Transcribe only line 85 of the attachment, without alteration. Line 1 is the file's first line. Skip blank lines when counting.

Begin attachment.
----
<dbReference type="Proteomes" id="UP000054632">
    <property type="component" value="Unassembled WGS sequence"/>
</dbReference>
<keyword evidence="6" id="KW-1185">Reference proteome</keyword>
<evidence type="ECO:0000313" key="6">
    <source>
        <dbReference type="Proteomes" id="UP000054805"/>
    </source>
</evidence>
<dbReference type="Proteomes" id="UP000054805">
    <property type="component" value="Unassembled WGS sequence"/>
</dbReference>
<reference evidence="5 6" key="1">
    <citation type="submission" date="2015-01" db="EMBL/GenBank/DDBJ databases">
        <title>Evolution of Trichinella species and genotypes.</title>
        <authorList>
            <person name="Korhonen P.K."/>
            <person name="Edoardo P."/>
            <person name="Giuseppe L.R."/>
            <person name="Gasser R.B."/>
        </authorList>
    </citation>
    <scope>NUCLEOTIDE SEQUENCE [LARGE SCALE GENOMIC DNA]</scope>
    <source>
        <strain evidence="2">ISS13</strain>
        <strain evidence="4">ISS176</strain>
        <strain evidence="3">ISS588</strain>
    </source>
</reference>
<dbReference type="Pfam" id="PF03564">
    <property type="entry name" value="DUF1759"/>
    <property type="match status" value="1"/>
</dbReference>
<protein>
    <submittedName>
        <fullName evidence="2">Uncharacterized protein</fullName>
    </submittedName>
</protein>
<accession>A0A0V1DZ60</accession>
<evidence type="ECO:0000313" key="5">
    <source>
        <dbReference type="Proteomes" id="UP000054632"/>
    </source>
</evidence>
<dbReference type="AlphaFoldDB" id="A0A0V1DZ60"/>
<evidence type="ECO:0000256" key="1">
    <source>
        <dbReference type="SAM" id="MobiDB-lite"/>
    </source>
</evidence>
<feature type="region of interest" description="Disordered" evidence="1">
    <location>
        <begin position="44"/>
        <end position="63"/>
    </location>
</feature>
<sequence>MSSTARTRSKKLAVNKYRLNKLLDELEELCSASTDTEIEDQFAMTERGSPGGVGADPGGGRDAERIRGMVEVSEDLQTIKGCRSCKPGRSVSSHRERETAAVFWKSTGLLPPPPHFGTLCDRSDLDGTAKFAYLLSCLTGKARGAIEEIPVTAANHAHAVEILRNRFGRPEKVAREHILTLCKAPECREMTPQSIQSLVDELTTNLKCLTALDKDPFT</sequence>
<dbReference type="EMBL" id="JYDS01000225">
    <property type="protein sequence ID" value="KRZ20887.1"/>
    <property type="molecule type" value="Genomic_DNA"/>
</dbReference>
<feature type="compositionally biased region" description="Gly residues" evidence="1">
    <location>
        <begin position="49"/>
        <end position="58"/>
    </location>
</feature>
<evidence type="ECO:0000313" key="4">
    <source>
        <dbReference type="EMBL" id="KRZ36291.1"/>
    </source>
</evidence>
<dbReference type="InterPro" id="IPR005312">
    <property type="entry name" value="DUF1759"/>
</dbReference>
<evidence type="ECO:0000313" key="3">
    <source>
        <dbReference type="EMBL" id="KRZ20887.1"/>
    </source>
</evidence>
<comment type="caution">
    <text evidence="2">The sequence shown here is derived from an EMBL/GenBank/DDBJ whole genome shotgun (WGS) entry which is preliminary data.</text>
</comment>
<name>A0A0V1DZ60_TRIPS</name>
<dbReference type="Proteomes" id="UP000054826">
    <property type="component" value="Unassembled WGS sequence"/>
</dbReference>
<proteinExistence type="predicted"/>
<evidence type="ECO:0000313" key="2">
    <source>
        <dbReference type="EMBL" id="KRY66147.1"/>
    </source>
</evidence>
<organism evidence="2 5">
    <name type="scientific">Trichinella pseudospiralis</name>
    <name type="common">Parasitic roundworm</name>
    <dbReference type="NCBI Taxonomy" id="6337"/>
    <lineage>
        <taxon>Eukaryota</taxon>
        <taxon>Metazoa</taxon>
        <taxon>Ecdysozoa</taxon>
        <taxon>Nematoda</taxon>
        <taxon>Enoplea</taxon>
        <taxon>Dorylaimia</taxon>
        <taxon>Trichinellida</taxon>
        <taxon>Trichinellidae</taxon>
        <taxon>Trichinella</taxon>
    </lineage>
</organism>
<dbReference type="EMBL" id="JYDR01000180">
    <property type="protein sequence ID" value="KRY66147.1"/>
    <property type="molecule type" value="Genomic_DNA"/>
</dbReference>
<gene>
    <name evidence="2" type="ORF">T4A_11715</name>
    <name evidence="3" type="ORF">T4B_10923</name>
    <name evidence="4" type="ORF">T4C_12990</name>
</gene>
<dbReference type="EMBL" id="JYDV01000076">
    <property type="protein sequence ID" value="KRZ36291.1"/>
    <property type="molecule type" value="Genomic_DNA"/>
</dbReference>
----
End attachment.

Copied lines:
<dbReference type="Proteomes" id="UP000054826">